Shalene Valenzuela was born in Santa Barbara, California. She received a BA in Art Practice at the University of California at Berkeley and an MFA in Ceramics from California College of Arts and Crafts. In 2007, she moved from her longtime home of Oakland, CA to participate in a long-term residency at The Clay Studio of Missoula. She currently maintains a studio in the historic Brunswick Building in downtown Missoula and is the executive director at the Clay Studio of Missoula.
Additionally, has participated in summer artist residencies at the Archie Bray Foundation (2006) and Watershed Center for the Ceramic Arts (2004, 2011). She has taught at Flathead Valley Community College, University of Montana, Oregon College of Art and Craft, The Clay Studio of Missoula, Missoula Art Museum, Richmond Art Center, ASUC Studios at UC Berkeley, and CCA Extended Education. Shalene has been a guest artist and speaker at a number of art centers, colleges, and universities. Her work has been featured in several group and solo exhibitions nationally and is included in numerous private collections. She recently received an Artist’s Innovation Award from the Montana Arts Council, and was featured in the Ferrin Contemporary Top 40 Exhibition.
Esther Shimazu is the granddaughter of Japanese immigrant laborers and was born and raised in suburban Honolulu, Hawaii in a large, close-knit family. She attended public schools and the University of Hawaii/Manoa near her home before transferring to the University of Massachusetts/Amherst to obtain her Bachelor of Fine Art in 1980 and a Master of Fine Art in 1982. Over the years, she has established herself as one of Hawaii’s best-known artists. Clay and a figurative approach have been present in her life from very early on into college, where her current style first came together. In her work, she strives to bring together her lifelong love of clay and the figure, using traditional vessel-making techniques to make what amount to animated pots. Each stoneware sculpture is constructed body part by body part and assembled from individual toenails and teeth on to form a continuously hollow, lightweight but sturdy one-of-a-kind piece. Each is obsessively worked over, smoothed, accented with slips and oxides, bisque-fired, hand-sanded, colored further with rubbed-in oxides and more touches of color and a final airbrushing of oxides. Firing is to cone 5-6 oxidation and there is one last sanding, the better to touch. Most of the imagery is of bald, nude chunky Asian women, unconcerned about clothing and hairdo, comfortable in their own skins. There is the occasional male figure or companion animal. All invite the viewer to play, but underneath, there’s a hint that they might bite.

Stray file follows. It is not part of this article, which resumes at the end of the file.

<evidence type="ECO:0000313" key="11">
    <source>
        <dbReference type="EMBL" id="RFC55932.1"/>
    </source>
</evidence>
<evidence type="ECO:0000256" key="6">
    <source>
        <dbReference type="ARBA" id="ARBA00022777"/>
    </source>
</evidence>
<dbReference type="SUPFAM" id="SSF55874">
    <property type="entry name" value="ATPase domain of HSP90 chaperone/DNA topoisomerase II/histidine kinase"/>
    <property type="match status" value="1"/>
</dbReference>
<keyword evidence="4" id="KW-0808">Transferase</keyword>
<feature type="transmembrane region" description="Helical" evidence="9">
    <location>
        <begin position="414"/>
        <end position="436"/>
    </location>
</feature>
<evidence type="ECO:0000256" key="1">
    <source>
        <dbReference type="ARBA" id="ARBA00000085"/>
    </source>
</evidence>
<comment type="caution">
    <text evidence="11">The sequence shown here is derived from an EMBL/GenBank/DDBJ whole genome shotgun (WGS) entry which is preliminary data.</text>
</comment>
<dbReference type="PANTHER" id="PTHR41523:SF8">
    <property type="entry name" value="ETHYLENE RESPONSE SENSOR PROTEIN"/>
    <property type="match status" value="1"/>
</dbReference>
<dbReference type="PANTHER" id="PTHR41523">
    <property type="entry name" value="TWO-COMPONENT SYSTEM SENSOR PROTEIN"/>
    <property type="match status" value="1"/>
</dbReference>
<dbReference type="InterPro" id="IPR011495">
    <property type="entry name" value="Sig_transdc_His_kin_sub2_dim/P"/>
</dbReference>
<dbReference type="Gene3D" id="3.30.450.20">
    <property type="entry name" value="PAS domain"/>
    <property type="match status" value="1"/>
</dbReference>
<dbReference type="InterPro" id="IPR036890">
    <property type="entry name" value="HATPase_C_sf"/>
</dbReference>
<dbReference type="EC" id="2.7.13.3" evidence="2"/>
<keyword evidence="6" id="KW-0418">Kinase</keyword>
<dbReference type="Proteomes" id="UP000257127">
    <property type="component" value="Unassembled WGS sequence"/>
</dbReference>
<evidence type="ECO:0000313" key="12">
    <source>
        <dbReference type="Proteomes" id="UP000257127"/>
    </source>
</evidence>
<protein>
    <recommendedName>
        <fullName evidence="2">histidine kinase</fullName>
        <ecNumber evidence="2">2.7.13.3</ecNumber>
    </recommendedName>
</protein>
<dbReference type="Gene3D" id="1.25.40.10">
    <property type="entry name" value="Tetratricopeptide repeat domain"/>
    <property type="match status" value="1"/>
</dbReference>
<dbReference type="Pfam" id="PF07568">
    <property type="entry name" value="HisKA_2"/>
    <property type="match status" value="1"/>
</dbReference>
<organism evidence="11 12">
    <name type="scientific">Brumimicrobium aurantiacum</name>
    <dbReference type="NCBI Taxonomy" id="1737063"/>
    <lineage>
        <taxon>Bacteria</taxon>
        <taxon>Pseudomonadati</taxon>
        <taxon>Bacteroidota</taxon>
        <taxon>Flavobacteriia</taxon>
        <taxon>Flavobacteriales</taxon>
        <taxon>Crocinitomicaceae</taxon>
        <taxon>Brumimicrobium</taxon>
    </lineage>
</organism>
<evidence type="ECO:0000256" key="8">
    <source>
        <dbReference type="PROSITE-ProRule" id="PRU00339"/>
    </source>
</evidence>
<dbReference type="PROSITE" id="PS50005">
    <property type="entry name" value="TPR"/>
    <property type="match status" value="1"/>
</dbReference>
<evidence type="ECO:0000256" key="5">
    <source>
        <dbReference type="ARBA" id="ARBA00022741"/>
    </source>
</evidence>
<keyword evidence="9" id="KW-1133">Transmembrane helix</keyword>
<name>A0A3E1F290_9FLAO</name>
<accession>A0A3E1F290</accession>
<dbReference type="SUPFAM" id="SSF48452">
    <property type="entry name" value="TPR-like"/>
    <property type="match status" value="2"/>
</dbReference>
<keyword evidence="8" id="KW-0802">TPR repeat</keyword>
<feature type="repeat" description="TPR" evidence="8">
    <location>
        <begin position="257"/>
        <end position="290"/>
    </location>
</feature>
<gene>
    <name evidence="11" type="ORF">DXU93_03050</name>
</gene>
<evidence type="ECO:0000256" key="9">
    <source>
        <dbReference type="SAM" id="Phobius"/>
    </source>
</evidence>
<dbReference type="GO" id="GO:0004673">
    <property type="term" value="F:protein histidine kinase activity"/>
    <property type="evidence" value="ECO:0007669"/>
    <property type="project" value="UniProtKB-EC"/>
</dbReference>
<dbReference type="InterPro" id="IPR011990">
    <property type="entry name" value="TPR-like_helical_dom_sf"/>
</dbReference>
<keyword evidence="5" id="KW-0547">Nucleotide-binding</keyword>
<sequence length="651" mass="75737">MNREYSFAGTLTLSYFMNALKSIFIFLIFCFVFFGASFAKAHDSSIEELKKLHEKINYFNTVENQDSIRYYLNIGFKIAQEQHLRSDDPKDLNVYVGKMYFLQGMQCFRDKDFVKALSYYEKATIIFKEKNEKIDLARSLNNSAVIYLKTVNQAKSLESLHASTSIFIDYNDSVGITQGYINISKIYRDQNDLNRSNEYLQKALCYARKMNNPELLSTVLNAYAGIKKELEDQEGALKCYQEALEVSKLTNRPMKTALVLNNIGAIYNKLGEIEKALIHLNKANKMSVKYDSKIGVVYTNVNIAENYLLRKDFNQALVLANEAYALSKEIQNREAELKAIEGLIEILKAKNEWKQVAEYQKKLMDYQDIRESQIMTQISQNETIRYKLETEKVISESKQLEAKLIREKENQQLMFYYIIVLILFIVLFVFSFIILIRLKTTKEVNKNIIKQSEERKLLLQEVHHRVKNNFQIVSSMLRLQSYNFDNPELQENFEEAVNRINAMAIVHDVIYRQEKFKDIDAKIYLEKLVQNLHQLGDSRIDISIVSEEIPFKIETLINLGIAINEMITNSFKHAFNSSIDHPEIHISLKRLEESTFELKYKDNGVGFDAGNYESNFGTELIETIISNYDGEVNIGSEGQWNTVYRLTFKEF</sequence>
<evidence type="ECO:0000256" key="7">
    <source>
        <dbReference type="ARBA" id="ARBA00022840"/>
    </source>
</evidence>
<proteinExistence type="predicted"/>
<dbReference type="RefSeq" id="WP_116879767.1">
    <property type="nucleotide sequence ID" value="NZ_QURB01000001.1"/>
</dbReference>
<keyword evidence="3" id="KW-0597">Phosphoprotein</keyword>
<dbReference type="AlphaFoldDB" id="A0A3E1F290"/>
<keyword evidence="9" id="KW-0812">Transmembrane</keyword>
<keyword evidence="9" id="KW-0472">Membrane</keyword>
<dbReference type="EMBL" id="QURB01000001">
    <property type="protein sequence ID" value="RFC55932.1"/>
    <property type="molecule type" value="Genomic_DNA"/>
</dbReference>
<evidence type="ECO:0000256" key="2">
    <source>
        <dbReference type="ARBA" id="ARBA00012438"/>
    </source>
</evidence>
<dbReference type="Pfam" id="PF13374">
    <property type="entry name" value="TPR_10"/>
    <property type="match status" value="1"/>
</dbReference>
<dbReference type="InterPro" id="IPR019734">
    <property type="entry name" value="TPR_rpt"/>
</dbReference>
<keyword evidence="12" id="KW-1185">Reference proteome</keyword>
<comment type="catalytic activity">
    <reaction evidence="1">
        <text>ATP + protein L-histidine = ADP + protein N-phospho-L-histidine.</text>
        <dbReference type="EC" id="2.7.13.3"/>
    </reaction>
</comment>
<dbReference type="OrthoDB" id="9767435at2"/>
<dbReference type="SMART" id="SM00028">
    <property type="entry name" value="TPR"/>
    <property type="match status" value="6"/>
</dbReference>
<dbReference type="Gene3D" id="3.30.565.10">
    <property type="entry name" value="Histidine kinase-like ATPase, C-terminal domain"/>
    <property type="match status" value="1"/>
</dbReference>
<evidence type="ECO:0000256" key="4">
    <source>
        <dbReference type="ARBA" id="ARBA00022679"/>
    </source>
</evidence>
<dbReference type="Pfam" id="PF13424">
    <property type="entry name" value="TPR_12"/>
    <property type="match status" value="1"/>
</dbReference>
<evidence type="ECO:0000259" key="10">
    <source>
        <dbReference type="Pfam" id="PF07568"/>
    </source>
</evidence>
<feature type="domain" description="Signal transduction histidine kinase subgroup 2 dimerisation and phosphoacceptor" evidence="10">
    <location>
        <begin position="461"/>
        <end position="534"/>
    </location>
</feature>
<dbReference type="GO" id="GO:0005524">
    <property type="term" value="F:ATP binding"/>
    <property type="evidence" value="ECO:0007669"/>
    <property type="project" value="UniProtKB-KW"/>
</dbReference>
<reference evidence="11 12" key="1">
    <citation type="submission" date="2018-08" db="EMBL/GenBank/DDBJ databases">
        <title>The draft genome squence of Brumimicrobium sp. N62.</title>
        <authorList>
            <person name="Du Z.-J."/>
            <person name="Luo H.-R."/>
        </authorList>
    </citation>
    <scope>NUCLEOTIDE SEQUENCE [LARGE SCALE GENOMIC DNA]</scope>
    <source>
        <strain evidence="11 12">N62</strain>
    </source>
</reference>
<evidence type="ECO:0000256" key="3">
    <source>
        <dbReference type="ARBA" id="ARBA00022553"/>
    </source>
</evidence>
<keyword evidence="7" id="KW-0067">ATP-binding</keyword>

John Natosulas Center for the Arts
521 First Street, Davis , CA 95618